Tuesday, March 10, 2009

If music is a universal language, why do we need to study Italian terms?

In less than a week, Andre will be sitting for his Grade 2 theory exam for piano. For the most part, he's ready... except for them dastardly Italian terms. For those not in the know, since Western classical music was mostly composed in Italian centuries ago, the expressions for describing how the music should be played are usually in Italian (or French or German, but in the lower grades, you only need to learn Italian terms). Which might not be a problem for ang moh kids but for a little Hokkien boy in Singapore, it might as well be Greek.

Taking theory exams growing up, I never liked learning the Italian terms but I don't remember having quite so much difficulty. Lesley-Anne too, managed reasonably well. But Andre just can't seem to wrap his mind around them. Part of the problem is that his English is shaky to begin with. Take these Italian terms and their meanings:

Maestoso - Majestically
Brio - Vigour
- Sustained

Andre hasn't the faintest idea what the English words mean, let alone the Italian ones. So when he's learning the terms, he actually has to memorise BOTH the Italian terms and their accompanying meanings in English. Which really defeats the purpose, in my opinion. Imagine if he comes across a piece of music which states Maestoso, he won't have the slightest clue how to play that piece majestically, even if he remembers that's what it means. (Now, if Mozart and Beethoven both spoke Singlish, things would've been so much less complicated - "Don't so hurry lah!")

Take these three terms, for example: Allargando, Allegretto, Accelerando. They mean "broadening out", "lively, fast" and "getting faster" respectively. To Andre, they're all long words that start with the letter 'A'. Unpronounceable and indistinguishable. As with Rallentando, Ritardando and Ritenuto. (Actually, you should hear him try to say the Italian, it's like a hysterical mix of Japanese and Tamil. His "Allegretto" sounds suspiciously like "Arigato". The Italians would have a fit.)

That's not the end of it. His teacher has written out all the Italian terms he has to know and even as we're struggling with those, I compared them with those in Lesley-Anne's old theory book and found at least a dozen other words that are not on the list. A quick check with the teacher revealed that he only provided the ones that are often tested - he didn't give the full list because Andre couldn't even remember the more common ones.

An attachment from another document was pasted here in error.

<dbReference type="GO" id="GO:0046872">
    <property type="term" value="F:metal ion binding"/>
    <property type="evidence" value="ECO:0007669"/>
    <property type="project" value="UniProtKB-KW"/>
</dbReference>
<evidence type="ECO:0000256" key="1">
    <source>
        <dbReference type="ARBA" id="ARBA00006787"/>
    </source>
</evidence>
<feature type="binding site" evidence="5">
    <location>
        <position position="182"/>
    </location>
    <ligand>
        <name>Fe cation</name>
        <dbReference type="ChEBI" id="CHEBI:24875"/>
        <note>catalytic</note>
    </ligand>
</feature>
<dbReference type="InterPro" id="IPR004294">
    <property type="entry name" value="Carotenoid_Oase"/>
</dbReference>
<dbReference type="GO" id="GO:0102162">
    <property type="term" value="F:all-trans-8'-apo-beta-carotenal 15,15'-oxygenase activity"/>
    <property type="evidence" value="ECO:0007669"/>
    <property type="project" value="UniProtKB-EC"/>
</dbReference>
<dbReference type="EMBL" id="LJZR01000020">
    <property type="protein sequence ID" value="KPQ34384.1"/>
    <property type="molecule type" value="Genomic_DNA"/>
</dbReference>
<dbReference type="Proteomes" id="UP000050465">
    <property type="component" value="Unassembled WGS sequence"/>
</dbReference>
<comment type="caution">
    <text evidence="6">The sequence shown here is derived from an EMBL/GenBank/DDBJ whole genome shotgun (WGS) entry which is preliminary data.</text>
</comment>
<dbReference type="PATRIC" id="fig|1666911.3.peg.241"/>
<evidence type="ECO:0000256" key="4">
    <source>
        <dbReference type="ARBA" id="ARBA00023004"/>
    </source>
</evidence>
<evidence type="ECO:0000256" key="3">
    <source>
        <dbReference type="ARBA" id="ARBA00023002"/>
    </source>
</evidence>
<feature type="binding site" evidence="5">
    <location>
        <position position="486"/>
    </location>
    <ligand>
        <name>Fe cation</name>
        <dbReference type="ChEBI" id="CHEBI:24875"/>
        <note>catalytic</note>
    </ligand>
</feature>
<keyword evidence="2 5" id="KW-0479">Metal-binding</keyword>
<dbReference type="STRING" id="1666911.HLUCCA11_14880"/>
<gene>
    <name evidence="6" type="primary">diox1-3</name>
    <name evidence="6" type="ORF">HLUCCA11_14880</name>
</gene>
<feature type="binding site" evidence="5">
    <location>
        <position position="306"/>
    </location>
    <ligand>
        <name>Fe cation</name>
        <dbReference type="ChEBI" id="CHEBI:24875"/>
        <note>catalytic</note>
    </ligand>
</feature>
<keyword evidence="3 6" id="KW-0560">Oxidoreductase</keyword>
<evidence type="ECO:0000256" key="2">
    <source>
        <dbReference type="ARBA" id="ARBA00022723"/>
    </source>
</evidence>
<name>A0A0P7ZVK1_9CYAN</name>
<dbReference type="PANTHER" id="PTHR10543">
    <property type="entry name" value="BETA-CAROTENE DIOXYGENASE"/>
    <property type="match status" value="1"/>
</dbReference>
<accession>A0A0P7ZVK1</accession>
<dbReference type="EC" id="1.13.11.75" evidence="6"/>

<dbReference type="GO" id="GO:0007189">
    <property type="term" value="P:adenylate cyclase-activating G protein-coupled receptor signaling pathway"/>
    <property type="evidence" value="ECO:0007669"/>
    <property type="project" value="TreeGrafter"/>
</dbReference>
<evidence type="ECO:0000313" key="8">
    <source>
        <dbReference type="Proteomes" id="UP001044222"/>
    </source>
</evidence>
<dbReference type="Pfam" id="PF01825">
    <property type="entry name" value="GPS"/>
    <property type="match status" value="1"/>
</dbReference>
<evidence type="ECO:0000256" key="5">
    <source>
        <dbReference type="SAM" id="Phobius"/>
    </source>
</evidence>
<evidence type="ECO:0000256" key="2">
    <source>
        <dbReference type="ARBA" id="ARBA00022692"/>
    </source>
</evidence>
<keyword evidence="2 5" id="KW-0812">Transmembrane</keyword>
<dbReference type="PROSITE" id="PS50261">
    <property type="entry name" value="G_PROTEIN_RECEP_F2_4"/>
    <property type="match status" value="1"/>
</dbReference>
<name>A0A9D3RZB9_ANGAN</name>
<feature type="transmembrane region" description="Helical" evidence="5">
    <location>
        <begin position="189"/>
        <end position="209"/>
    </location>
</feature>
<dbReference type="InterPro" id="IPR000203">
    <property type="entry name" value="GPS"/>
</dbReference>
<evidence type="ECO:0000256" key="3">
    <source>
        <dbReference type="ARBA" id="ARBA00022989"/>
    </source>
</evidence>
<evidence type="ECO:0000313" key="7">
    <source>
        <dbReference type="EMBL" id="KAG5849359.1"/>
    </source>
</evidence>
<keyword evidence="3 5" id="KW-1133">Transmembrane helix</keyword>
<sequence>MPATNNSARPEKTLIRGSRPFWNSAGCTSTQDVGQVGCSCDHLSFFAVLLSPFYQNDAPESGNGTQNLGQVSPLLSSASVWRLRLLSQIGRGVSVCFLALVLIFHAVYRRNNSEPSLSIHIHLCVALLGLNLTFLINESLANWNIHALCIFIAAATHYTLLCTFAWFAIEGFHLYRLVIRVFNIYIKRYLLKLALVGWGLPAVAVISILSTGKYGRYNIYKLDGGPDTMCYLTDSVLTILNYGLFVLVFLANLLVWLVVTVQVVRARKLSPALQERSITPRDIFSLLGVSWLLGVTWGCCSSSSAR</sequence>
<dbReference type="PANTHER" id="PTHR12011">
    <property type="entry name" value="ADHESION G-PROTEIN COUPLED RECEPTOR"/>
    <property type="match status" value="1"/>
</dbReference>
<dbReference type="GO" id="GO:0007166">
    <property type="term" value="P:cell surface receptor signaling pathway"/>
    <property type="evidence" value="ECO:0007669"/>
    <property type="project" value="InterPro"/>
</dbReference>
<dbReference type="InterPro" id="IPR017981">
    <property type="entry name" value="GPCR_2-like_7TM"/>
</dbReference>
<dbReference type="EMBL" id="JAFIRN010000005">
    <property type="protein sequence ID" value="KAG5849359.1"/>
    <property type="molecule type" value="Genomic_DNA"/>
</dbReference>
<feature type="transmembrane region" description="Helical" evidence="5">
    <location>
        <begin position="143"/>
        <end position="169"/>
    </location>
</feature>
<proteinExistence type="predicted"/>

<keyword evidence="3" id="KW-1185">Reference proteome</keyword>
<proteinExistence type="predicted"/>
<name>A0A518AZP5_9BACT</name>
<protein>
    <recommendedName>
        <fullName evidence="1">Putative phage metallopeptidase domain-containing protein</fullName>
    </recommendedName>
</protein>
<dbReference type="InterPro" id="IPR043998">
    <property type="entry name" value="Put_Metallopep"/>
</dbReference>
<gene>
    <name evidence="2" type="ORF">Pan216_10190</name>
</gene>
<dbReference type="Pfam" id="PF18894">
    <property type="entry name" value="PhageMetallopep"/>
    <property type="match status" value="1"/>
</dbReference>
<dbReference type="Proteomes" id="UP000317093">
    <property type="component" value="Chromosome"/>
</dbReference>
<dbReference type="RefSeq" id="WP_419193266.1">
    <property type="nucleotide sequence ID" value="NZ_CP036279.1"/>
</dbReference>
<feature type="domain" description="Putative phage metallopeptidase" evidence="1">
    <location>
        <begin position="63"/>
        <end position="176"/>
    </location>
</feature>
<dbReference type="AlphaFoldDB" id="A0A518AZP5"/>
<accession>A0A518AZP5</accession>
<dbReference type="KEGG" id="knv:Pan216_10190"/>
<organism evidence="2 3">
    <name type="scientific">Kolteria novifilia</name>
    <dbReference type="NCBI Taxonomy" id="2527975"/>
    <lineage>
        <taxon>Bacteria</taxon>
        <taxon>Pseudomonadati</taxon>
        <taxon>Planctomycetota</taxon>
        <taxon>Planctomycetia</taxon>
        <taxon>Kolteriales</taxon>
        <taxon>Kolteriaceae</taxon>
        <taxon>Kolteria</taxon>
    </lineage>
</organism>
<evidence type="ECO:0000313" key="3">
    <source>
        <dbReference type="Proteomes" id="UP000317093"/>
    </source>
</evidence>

Desperate times call for desperate measures. When all else fails, resort to exam skills (we're not Singaporeans for nothing!) I've told Andre that if the exam paper throws up an Italian term he's not familiar with, look at the piece of music. If it has many minims and crotchets (long notes), write "slow". If it has many quavers and semi-quavers (short notes), write "fast". At least he'll have a slim chance of getting it right.

Fine. (The end).


Lilian said...

I'm seeing STARS!! Poor Andre!! Nevermind, work hard now, next time can charm not just Singapore Ah Lians, but also Italian babes.

monlim said...

LOL! Actually, the only Italian he's comfortable with are Spaghetti and Pizza. :)

Alcovelet said...

See? The dude's already trilingual!

eunice said...

Monica; Those are the only Italian words he needs to know! Boy has his priorities right.

Anonymous said...

This post makes me subito scherzando.

In the tranquillo of the night, I feel ruhig, somewhat frohlich zu knowing that my ordeal with these 3strange languages will be perdendosi/morendo/smorzando by this coming weekend. Then I can embrace this piacevole weekend appassionato!!!! Presser!

The exam is chewing me up...LOL


monlim said...

qx: You are giving me nightmares! Had to help L-A learn all those for grade 5 last year. It's pure torture. Let me translate for those who lia bo kiu:

subito - suddenly
scherzando - playful
tranquillo - calm
ruhig - peaceful
frolich - cheeerful
zu - too
perdendosi/morendo/smorzando - dying away
piacevole - pleasant
appasionato - with passion
presser - hurry


And no, I didn't remember them all, I had to check up on some of them :P

bACk in GERMANY said...

You moms are so cute...
Foreign languages and music! Hahaha...

Now I wouldn't mind learning music for those foreign words. :)
That's why students who do music tend to perform better in foreign language classes.

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